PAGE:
Our American cousins often do strange things with
In recent times they are paying quite insane
amounts of money for incredibly common stamps that are very well
My past columns have reported auction multiples
of 100 - then 338 times full Scott catalogue in April 2006. That is
very old news. Now we have reached 6,037 times full catalogue
I get regular auction catalogues from Nutmeg
Stamp Sales in the USA devoted primarily to such well centred USA
The January 27 sale got some truly nutty prices
for very common stamps.
This piece does not criticise those selling the
"100" stamps - that is just business, but is a warning to
buyers that price multiples like this will be short lived, and prove
a very costly mistake to the buyers.
The 1934 3¢ Mt. Rainier stamp illustrated nearby
- Scott 742 was one that caught my eye. The Scott catalogue value
for mint unhinged on this stamp in "very fine" centering MUH is
20c. That frankly is what I'd sell it for.
Indeed, I sell these things at or under face
value in 1930's full sheet job lots - as do most other dealers, as
they are very plentiful. Many possess quite
excellent centering and appearance.
Scott has 20¢ as a MINIMUM book value on any
stamp - not to reflect its actual worth, but as a dealer "handling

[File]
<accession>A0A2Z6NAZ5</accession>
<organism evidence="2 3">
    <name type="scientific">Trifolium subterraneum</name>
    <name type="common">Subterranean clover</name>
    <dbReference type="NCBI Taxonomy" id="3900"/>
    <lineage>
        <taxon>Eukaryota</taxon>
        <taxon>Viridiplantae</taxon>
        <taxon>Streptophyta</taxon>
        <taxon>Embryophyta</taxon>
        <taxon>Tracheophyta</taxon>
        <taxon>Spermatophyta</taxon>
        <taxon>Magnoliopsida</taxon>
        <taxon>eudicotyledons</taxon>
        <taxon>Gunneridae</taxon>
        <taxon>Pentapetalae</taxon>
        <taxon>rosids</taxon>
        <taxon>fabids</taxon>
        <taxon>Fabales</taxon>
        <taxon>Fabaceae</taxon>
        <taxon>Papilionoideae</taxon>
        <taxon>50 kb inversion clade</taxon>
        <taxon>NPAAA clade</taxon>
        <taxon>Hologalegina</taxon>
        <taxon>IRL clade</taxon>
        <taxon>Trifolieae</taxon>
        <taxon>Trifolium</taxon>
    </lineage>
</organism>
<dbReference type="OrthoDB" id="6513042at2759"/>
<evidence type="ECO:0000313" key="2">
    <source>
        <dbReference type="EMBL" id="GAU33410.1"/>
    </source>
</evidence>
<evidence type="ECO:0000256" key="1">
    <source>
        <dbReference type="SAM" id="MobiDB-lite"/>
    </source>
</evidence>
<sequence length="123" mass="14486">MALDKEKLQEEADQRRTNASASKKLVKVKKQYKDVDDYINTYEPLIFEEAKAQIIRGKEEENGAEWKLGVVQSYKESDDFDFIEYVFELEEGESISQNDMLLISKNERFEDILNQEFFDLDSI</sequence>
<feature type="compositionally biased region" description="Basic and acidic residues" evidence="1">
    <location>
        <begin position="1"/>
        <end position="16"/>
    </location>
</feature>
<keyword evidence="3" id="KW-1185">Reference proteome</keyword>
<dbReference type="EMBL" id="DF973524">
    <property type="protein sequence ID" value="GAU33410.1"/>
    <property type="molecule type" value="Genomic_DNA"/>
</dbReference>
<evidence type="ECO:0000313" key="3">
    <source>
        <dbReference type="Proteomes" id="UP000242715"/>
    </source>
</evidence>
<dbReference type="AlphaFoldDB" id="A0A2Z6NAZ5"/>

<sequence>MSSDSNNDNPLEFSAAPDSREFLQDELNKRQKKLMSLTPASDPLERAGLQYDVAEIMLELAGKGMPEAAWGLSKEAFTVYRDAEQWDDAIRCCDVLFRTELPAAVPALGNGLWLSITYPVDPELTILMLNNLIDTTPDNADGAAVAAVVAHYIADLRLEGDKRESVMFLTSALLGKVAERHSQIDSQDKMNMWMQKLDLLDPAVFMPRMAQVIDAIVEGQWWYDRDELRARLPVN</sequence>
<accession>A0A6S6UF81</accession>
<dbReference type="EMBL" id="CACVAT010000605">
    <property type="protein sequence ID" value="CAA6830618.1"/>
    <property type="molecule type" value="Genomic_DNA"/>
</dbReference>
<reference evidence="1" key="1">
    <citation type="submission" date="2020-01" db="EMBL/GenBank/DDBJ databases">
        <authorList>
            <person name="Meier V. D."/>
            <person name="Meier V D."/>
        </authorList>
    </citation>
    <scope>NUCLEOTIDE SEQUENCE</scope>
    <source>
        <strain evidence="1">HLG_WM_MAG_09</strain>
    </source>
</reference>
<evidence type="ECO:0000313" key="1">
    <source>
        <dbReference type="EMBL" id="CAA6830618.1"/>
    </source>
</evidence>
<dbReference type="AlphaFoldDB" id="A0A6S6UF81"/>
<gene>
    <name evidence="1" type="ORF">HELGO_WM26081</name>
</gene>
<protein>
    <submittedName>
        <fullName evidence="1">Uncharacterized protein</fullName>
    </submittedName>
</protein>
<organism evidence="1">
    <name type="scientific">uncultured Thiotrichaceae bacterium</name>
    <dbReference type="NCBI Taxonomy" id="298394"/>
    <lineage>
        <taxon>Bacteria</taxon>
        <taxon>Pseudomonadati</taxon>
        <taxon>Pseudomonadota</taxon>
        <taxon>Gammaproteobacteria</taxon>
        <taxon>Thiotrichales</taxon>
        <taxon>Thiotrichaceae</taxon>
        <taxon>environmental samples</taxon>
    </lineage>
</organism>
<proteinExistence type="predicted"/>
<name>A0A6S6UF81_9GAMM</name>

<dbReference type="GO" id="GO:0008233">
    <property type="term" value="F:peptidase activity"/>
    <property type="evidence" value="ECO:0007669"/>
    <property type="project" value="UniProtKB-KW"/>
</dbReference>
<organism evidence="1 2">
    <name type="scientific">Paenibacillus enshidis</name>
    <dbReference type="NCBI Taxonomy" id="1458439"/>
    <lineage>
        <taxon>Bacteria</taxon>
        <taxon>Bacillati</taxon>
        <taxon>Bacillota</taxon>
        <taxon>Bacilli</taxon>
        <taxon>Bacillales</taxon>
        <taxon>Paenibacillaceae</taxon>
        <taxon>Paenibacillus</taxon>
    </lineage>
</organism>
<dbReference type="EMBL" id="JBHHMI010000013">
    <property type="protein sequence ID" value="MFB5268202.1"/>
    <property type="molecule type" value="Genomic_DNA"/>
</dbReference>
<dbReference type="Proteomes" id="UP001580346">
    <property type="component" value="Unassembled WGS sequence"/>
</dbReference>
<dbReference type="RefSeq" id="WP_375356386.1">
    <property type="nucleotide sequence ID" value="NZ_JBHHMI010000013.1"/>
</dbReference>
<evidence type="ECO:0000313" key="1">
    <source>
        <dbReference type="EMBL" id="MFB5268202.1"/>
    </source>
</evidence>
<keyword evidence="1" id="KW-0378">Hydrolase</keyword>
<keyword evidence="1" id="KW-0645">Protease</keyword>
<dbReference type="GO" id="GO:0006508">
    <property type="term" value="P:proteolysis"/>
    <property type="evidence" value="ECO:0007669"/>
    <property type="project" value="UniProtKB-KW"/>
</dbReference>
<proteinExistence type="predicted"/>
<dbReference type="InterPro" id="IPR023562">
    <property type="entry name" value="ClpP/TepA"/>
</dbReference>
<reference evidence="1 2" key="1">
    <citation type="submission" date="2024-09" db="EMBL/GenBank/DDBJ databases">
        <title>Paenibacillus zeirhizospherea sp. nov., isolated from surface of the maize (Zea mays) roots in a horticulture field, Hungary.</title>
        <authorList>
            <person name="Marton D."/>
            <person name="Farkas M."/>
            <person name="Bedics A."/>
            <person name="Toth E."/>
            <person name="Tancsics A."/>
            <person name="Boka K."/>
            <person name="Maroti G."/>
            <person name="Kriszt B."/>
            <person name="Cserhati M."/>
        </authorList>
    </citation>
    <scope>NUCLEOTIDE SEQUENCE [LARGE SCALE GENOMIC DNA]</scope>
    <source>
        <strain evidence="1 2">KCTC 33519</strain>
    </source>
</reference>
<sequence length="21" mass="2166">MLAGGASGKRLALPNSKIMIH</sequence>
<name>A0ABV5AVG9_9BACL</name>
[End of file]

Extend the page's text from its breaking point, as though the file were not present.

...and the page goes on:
charge" in effect.
This stamp just sold at public auction for
$US1,050 plus the ubiquitous 15% "buyer fee" = $US1,207.50.
The kind of money that I just sold a reasonable mint 1913 £1
That is 6,037 times full
Scott value. For an exceedingly common stamp of which over
95 MILLION were sold. Clearly many THOUSANDS of identical
copies exist - simply as no-one has (yet) bothered getting numerical
grading Certs done on them!
Sold for $US1,207.50!
The stamp was graded 100 out of 100. I certainly
would not give it anything like a perfect grade, as I personally
hate "hang-nail" corner perfs like this has at top right. In fact 3
of the corners I do not really like.
They visually detract from a "perfect" looking
stamp. Well formed corners most certainly DO exist on perfect
centred stamps. THEY might get a 100 score. But
this one could most certainly be improved upon very readily.
The folks writing these Certs need to rapidly get
a grip on reality. A "100/100" score indicates no finer copy can
exist. With this copy I'd disagree with them most strongly.
Thousands of copies would look better than this example. So how on
earth did it get a perfect "100" score?
PSE appear to place no importance whatever on
ugly, short or untidy looking perfs or corners in its "eye appeal"
That in my view is a fatal flaw in their
numerical grading system, if it is ever to be taken seriously on a